Uncategorized

Senator Phil Berger rewrites the state constitution unilaterally

Here’s a fact that you probably didn’t know about the North Carolina Constitution: It was changed recently in a dramatic and important way.

Here’s what it used to say in Article IX, Section 4, Subsection (1):

“Board.  The State Board of Education shall consist of the Lieutenant Governor, the Treasurer, and eleven members appointed by the Governor, subject to confirmation by the General Assembly in joint session.  The General Assembly shall divide the State into eight educational districts.  Of the appointive members of the Board, one shall be appointed from each of the eight educational districts and three shall be appointed from the State at large.  Appointments shall be for overlapping terms of eight years.  Appointments to fill vacancies shall be made by the Governor for the unexpired terms and shall not be subject to confirmation.”

What most people don’t realize is that a new provision was added recently (at least effectively) that says the following:

“State legislative leaders are free to ignore their constitutional duty to act on the Governor’s nominations when they don’t like the Governor, consider him or her a “lame duck,” think they may be able to stall until they get a Governor in office whom they like better or simply feel that they can get away with it.”

If you think this is a joke, read the latest edition of Policy Watch Investigates by reporter Sarah Ovaska.

Warning: You may be shocked by the utterly cynical lawmaker attitudes described in the story — attitudes that even a one-time powerful state Republican leader criticizes as “partisan politics.”  

  

One Comment


  1. Jim Stegall

    June 13, 2012 at 4:53 pm

    Please highlight the portion of the constitutional passage you cite that requires the General Assembly to act on the governor’s nominations within a specific time frame. I’ve been over this passage many times and have yet to find such a requirement. It appears quite obvious that the General Assembly is well within its constitutional rights to confirm or not confirm the governor’s nominations whenever they darn well please.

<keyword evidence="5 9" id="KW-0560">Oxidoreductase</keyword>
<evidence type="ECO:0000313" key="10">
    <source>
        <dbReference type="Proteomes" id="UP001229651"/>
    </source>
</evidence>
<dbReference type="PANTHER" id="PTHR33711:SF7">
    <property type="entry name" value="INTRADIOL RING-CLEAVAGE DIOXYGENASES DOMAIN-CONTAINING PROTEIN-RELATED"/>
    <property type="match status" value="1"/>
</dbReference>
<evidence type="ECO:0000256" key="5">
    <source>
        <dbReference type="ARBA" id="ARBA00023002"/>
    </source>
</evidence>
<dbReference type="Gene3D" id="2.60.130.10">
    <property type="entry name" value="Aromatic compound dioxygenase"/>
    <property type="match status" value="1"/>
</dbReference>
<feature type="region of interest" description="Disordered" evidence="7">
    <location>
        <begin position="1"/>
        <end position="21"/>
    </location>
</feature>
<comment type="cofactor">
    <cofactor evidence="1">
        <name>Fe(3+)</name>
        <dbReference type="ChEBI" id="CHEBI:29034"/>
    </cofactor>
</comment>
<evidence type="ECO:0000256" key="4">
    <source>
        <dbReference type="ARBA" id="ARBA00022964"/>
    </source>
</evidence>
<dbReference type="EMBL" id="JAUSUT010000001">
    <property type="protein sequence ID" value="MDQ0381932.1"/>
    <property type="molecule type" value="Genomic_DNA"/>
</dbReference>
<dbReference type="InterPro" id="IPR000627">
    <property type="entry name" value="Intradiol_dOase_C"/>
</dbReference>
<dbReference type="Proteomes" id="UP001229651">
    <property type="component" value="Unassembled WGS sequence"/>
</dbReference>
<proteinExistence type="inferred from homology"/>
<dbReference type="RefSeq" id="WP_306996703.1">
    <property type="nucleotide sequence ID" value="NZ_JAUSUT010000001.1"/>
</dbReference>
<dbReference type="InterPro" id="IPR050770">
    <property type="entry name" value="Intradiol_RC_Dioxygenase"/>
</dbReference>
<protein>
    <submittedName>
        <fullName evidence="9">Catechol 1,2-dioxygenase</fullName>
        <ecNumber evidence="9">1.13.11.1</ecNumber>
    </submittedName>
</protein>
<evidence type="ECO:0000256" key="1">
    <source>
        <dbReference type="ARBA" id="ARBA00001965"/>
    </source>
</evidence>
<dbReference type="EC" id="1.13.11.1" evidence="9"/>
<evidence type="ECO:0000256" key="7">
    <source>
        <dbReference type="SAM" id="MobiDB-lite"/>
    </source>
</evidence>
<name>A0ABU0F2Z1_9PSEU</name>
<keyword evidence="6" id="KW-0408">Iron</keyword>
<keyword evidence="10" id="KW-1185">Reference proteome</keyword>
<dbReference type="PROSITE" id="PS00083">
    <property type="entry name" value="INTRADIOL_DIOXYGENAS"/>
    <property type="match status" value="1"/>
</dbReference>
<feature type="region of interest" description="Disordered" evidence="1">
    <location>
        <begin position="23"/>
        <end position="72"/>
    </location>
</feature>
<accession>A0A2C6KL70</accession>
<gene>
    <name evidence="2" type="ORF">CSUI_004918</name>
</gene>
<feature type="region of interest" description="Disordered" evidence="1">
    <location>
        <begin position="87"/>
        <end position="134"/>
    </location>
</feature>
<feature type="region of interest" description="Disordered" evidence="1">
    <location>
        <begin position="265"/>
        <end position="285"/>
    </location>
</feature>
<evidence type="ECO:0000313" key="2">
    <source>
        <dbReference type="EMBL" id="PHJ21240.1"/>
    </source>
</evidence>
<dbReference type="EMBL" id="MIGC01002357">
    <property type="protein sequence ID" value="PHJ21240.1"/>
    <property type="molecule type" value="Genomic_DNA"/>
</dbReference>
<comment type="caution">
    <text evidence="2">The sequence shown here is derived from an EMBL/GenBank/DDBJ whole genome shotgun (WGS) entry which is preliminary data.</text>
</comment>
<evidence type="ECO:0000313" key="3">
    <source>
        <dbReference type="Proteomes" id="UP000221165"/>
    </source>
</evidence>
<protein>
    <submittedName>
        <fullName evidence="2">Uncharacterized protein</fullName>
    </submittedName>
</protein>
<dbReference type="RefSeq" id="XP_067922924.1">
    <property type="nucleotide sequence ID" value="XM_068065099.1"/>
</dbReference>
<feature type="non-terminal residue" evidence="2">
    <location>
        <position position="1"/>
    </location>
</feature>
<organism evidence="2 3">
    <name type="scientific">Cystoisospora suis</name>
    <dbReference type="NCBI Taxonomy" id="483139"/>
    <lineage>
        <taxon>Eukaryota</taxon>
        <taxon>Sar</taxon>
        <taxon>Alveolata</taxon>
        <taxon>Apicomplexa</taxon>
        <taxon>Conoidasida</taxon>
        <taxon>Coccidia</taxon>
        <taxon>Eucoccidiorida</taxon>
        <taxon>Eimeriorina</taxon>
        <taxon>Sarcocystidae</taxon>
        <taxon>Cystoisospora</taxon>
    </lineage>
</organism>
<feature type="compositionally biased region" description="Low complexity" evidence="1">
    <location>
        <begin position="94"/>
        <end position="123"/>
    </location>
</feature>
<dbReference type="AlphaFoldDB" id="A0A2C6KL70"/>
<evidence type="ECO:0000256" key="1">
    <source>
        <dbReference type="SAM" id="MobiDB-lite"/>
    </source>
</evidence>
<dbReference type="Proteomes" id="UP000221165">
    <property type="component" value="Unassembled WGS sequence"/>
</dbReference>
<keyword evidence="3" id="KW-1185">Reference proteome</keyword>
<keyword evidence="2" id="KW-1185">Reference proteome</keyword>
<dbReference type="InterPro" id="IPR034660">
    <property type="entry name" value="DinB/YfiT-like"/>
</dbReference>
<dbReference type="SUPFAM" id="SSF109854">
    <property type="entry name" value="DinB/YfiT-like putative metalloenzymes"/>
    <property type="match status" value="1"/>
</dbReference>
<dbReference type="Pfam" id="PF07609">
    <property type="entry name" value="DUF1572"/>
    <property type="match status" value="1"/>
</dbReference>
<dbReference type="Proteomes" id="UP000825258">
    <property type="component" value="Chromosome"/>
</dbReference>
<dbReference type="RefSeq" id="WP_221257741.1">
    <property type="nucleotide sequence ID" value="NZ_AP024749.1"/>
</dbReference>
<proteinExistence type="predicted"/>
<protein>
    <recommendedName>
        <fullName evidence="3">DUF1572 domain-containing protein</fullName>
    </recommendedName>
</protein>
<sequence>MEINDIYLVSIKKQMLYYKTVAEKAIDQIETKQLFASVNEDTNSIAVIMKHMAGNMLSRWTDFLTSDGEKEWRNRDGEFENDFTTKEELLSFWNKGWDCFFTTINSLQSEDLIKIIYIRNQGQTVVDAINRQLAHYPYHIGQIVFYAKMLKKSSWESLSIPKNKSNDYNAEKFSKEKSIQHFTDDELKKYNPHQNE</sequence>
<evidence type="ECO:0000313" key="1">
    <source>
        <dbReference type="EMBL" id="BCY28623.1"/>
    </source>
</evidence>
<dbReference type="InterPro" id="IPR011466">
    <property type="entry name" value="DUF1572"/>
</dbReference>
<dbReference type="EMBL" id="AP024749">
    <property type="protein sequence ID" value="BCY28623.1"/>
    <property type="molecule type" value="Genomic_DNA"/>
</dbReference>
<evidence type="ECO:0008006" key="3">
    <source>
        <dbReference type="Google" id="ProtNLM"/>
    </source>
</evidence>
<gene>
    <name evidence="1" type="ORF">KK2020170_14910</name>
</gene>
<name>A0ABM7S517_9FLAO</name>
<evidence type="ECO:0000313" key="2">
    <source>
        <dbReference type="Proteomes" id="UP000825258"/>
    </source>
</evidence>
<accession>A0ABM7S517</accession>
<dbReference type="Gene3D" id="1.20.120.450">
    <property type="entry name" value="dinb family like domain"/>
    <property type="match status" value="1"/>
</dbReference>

While we’re on this issue however, please take a look at the language that specifies the term of each board member “Appointments shall be for overlapping terms of eight years.” In fact, there are at least two persons ‘serving’ on the current board whose eight-year terms of office expired a year ago. Yet these individuals continue to show up for meetings, are seated at the board table, participate in board actions (including voting), and receive compensation for their expenses. Yes, I know there is a statute that allows officers of the state to continue in office until their replacements are confirmed, but as we all know (or should know) a statute cannot overrule or change a provision of the Constitution. The Constitution says the term is for eight years–period. The current board is illegally constituted.

Check Also

This Week’s Top Five on NC Policy Watch

1. Free speech policy, controversial conservative academic on ...

Top Stories from NCPW

  • News
  • Commentary

The UNC Board of Governors is holding its last meeting of 2017 Friday, where the latest of its many [...]

Just south of Candler off the Pisgah Highway is a lovely piece of property on Little Piney Mountain [...]

Veteran North Carolina education policy expert Kris Nordstrom has authored a new and vitally importa [...]

When Joni Robbins, a section chief in the N.C. Department of Public Instruction, closes bidding next [...]

“All speech is free, but some speech is more free than others.” This seems to be the motto of the cu [...]

Trumpists prepare to raze another vital common good law It’s hard to keep up these days with the flo [...]

The post That’s how ‘Humbug’ is done appeared first on NC Policy Watch. [...]

The solid citizens of Johnston County, N.C. – in a fateful quirk of geography – for several years ha [...]

Featured | Special Projects

NC Budget 2017
The maze of the NC Budget is complex. Follow the stories to follow the money.
Read more


NC Redistricting 2017
New map, new districts, new lawmakers. Here’s what you need to know about gerrymandering in NC.
Read more